Caterpillars of Pacific Northwest Forests and Woodlands
"Insects are notably abundant in a wide variety of habitats. The moths and butterflies (Lepidoptera), in particular, are obvious in addition to being well represented among the total number of insects from a given site. The caterpillar is the actively feeding immature stage of moths and butterflies and is perhaps less obvious at first glance but can be abundant on certain plants at certain times of the year. In addition to being abundant, caterpillars are diverse in the number of species present, their appearance, behavior, and life cycle requirements.
"Identifying field-collected caterpillars to the species level is essential to performing natural history observations and conducting detailed ecological studies on caterpillars and host plants, parasitoids and host caterpillars, and using caterpillars as indicator species in assessing environmental impacts. Diagnostic keys for identifying species of caterpillars in the Pacific Northwest are not available. In fact, few scientific papers and books can be found that illustrate caterpillars of this region. Stevens et al. (1984) is one of the few sources available for illustrations of caterpillars in the Pacific Northwest
"Certain books provide excellent photographs of common caterpillar species of different regions, such as the Canadian Provinces (Ives and Wong 1988), the Appalachians (McCabe 1991), and eastern deciduous forests (Wagner et al. 1995). Some of the species illustrated in these books also occur in the Pacific Northwest; however, Oregon alone contains over 1600 species of Lepidoptera, and a majority of the Pacific Northwest species do not occur east of the Rocky Mountains.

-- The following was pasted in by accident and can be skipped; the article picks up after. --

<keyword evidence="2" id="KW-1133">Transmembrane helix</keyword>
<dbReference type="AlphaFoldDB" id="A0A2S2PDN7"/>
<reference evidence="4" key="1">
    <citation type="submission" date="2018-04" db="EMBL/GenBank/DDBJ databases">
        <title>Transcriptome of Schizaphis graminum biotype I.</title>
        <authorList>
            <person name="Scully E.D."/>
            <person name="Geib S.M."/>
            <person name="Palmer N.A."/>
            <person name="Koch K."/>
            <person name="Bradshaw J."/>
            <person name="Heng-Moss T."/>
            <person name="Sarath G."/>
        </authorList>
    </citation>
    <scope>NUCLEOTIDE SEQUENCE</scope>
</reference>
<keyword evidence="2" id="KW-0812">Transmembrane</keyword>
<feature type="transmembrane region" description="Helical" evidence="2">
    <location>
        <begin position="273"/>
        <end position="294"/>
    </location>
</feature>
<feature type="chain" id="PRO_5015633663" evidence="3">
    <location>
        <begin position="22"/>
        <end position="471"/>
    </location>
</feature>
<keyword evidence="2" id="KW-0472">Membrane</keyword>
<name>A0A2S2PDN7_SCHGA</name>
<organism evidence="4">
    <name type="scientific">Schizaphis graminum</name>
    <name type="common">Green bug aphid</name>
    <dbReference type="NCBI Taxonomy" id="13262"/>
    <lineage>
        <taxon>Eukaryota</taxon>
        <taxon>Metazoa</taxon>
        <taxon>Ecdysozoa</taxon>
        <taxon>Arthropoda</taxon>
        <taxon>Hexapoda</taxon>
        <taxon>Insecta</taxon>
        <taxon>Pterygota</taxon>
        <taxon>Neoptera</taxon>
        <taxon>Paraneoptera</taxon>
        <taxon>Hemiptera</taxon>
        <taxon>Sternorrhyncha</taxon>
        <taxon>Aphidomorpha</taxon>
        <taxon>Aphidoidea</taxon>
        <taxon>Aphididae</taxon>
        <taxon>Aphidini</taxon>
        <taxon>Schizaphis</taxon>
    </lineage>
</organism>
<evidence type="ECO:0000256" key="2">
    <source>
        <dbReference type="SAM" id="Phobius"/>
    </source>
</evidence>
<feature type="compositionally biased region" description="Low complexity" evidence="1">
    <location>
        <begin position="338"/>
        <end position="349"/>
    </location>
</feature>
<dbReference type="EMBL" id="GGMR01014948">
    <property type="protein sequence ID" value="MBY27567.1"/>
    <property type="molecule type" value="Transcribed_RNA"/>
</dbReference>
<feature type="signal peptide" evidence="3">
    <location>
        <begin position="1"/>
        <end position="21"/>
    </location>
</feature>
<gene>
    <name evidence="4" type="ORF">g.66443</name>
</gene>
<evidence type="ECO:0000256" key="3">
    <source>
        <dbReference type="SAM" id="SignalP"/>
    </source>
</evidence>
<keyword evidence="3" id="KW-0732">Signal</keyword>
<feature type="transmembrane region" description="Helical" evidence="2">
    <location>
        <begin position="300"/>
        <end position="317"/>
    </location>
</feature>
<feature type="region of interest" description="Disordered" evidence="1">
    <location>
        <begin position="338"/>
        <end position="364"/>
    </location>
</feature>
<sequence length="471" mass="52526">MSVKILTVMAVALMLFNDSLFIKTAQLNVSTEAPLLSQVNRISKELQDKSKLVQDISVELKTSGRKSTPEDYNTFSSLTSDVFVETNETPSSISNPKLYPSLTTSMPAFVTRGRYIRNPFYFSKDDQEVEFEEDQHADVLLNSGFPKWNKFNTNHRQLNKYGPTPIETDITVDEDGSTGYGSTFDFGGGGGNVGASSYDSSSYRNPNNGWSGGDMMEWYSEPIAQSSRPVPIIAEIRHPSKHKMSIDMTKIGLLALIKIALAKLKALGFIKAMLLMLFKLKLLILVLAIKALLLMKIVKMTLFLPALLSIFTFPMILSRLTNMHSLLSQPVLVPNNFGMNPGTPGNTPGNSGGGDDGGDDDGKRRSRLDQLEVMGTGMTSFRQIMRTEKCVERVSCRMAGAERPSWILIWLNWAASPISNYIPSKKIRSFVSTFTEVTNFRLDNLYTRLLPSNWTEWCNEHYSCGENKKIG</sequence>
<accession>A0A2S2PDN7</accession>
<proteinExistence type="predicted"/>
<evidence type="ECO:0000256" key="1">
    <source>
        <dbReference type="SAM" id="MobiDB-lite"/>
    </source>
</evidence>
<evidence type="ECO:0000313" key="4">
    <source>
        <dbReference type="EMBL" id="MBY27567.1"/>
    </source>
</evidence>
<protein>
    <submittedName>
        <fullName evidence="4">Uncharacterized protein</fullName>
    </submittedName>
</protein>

"This booklet is a field guide with keys to the identification of caterpillars commonly found in forests and woodlands of the Pacific Northwest. It contains a brief section on the natural history of caterpillars and describes variations in morphology, color, and pattern that are used to identify caterpillars. It also provides details on how to collect and rear caterpillars, and how to photograph and preserve specimens. Included are a section on nomenclature and a description of the families most commonly found in the Pacific Northwest.
"The Pacific Northwest, as considered here, consists of Oregon, Washington, and Idaho. This region contains numerous mountain ranges, part of the Great Basin, the Columbia River Basin, part of the Snake River, the Puget Sound, and the Willamette Valley. The vegetation in this region is diverse, including a flora adapted to coastal, desert, and alpine environments. The dominant forest tree is Douglas-fir, with ponderosa pine and lodgepole pine also prevalent. Caterpillars that feed on the understory vegetation of these forests are the focus."
Author: Jeffrey C. Miller, USDA, Forest Service, National Center of Forest Health Management, Morgantown, West Virginia.
This work was previously published in 1995 as FHM-NC-06-95. 80 pp. Jamestown, ND
Pacific Northwest (USDA FS)